German exports and imports slumped in April, posting their biggest declines since records began in 1990 as demand dried up in the coronavirus lockdown, casting further gloom over the outlook for Europe's biggest economy. Facing its deepest recession since World War Two, the big question is how fast Germany's export-oriented economy can recover with the easing of a shutdown that halted production and stunted retail activity.
Seasonally adjusted exports plunged 24 percent on the month, far more than economists expected, while imports slid 16.5 percent. The trade surplus shrank to 3.2 billion euros, the Federal Statistics Office said on Tuesday. Economists polled by Reuters had expected exports to fall by 15.6 percent and imports to slide by 16 percent. The trade surplus was expected to come in at 10.0 billion euros ($11.3 billion). "Little is left of the last decade's export boom," said Alexander Krueger, an economist at Bankhaus Lampe.
Government Last Week Announced 130 billion Euro Stimulus Package
A recovery may have already started due to a loosening of the lockdown and reopening of borders, he said. "But the road out of the corona trough is long, rocky and above all uncertain, especially for foreign trade." The BDI industry association sees exports sliding by about 15% this year and imports by some 12 percent.
Desperate to speed up recovery, the government last week announced a 130 billion euro ($146 billion) stimulus package to help boost domestic demand. That comes on top of 750 billion euros worth of measures announced in March. But the government still expects the economy to shrink by 6.3 percent this year and, in a sign of the scale of the crisis, about a quarter of German companies needed liquidity aid last month, the Ifo economic institute said.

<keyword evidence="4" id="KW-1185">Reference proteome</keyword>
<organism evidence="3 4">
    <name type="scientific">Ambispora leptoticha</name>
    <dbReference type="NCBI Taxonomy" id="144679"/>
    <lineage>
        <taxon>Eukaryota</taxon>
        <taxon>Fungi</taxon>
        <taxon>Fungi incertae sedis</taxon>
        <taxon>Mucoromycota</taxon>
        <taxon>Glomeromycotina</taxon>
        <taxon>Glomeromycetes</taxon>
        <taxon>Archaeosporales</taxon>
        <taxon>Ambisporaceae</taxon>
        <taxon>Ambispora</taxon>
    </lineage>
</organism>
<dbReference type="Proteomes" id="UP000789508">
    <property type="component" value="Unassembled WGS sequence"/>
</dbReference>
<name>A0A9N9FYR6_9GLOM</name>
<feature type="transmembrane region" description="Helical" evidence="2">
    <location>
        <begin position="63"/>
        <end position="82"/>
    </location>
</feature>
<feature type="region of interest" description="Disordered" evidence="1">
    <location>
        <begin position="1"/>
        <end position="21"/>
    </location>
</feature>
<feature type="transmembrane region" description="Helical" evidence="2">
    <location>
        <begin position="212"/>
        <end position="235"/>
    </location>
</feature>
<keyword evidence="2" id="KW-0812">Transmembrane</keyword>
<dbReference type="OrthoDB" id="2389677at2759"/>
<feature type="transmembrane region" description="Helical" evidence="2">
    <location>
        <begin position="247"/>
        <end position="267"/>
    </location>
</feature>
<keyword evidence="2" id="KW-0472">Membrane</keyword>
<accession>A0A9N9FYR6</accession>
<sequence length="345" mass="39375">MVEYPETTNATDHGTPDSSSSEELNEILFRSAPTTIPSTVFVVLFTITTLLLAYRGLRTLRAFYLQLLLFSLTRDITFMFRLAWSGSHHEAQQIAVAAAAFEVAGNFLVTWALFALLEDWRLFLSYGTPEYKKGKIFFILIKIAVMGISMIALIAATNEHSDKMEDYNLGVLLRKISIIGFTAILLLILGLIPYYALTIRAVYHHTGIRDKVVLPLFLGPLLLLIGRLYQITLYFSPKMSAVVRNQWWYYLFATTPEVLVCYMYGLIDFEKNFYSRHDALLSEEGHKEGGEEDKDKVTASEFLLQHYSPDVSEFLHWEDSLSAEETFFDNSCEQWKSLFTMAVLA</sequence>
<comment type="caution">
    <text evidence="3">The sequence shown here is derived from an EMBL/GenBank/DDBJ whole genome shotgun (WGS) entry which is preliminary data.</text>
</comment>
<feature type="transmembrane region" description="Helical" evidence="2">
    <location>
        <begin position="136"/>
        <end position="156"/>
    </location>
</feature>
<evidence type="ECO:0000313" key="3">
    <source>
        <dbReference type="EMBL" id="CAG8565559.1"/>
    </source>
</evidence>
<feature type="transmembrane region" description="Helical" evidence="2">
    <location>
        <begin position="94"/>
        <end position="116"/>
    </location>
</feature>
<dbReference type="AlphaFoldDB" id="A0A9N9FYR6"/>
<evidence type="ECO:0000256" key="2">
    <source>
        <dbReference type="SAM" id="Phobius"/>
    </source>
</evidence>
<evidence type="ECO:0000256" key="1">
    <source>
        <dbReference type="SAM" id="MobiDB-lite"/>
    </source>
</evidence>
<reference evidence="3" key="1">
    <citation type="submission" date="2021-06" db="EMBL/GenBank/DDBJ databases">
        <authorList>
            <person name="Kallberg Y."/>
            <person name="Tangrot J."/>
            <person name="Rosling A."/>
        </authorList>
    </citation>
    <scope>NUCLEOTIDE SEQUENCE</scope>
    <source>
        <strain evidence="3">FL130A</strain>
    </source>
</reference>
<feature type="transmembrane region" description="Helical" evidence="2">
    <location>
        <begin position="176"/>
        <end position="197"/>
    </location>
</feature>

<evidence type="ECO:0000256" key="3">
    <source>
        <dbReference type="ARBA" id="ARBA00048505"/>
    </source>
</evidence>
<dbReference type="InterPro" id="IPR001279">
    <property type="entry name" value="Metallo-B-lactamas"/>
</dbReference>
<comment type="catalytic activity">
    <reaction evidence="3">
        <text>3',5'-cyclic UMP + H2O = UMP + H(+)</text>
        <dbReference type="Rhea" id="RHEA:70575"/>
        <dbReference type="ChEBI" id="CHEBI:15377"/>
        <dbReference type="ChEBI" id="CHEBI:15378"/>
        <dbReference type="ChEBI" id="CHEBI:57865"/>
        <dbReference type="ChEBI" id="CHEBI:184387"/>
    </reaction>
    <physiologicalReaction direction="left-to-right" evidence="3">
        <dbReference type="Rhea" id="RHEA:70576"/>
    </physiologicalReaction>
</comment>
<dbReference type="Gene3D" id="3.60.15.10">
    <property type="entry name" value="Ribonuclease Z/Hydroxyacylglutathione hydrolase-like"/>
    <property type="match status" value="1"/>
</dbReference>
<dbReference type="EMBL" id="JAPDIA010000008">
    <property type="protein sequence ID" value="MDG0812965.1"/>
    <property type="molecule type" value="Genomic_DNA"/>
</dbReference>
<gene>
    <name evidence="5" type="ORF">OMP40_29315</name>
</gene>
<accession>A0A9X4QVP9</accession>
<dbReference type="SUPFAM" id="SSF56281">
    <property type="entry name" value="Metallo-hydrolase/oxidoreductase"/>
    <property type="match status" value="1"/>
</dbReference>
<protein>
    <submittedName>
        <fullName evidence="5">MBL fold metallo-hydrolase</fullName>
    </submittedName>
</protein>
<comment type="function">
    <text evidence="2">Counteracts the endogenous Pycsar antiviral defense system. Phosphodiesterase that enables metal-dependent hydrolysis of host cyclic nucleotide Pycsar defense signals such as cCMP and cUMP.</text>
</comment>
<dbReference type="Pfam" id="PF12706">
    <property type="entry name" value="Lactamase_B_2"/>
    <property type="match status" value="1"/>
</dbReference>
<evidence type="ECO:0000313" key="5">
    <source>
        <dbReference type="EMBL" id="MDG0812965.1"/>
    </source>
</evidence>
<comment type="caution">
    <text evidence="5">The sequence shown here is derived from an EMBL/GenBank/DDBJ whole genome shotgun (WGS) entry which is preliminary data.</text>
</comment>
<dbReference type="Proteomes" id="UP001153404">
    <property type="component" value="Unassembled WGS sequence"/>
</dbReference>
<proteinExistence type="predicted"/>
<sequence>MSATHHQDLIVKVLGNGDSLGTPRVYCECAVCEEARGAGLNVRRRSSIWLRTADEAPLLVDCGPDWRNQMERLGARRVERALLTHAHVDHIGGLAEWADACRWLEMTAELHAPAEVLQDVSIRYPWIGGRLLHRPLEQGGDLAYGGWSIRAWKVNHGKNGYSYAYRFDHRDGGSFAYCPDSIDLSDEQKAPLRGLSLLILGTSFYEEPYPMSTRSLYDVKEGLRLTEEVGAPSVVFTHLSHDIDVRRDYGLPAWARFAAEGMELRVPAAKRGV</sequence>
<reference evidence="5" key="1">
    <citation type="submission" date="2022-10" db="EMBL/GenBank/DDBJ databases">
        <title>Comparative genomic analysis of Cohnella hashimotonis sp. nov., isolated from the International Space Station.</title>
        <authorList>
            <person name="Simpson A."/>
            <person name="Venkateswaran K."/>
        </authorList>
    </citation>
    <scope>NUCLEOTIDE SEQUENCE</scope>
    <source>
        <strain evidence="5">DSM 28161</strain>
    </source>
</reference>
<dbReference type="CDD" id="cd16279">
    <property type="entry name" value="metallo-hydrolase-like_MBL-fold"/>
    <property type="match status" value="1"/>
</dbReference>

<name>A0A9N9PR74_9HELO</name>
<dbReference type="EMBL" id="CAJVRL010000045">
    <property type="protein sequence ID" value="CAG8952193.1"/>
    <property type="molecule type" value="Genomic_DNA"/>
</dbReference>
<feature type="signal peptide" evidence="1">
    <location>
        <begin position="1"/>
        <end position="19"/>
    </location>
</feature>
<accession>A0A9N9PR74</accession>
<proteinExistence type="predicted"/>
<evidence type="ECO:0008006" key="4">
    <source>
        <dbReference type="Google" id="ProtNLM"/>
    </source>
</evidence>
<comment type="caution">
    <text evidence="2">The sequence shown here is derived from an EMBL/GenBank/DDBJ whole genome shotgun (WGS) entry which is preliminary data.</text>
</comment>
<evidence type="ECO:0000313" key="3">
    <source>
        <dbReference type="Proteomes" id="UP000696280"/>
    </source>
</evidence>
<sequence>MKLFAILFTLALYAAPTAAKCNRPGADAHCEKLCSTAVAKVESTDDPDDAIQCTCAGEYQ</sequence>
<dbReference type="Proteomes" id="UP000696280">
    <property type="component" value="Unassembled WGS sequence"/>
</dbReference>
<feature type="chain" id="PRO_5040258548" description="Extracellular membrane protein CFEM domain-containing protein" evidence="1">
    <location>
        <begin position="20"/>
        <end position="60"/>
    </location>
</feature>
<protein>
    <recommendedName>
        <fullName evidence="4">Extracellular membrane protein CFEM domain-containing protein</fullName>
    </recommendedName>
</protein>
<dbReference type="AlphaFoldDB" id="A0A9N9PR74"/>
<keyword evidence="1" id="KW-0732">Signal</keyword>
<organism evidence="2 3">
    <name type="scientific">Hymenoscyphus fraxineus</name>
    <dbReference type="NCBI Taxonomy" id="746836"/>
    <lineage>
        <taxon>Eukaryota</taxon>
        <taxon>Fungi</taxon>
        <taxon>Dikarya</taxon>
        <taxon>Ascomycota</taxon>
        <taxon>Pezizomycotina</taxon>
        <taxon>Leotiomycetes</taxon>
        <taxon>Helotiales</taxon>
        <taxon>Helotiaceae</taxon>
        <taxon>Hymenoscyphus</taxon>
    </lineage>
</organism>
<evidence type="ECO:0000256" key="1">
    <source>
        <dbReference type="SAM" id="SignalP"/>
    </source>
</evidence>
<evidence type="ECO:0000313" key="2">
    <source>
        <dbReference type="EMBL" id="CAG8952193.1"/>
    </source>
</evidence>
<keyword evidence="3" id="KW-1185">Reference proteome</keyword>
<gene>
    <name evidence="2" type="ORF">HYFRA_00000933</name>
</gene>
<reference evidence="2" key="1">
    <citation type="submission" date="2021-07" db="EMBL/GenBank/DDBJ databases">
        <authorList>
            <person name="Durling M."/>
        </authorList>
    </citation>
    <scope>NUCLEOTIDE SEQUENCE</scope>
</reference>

The pace of recovery also depends on European neighbors and trade partners such as China and the United States, as well as on logistics such as open borders and supply chains. Exports to France and the United States hit hard by the coronavirus, slid by about 48 percent and 36 percent respectively, while those to China, which has started to emerge from the crisis, fell by 12.6 percent in April, the Office said.
German industrial goods in April suffered their biggest drop since 1991, data last week showed, but the economy ministry said the worst was probably over. "April may have marked the low point and exports have been pointing upwards since May," said Stefan Kooths of the IfW institute in Kiel. "But the recovery is still too weak to quickly make up for the sharp declines," he added.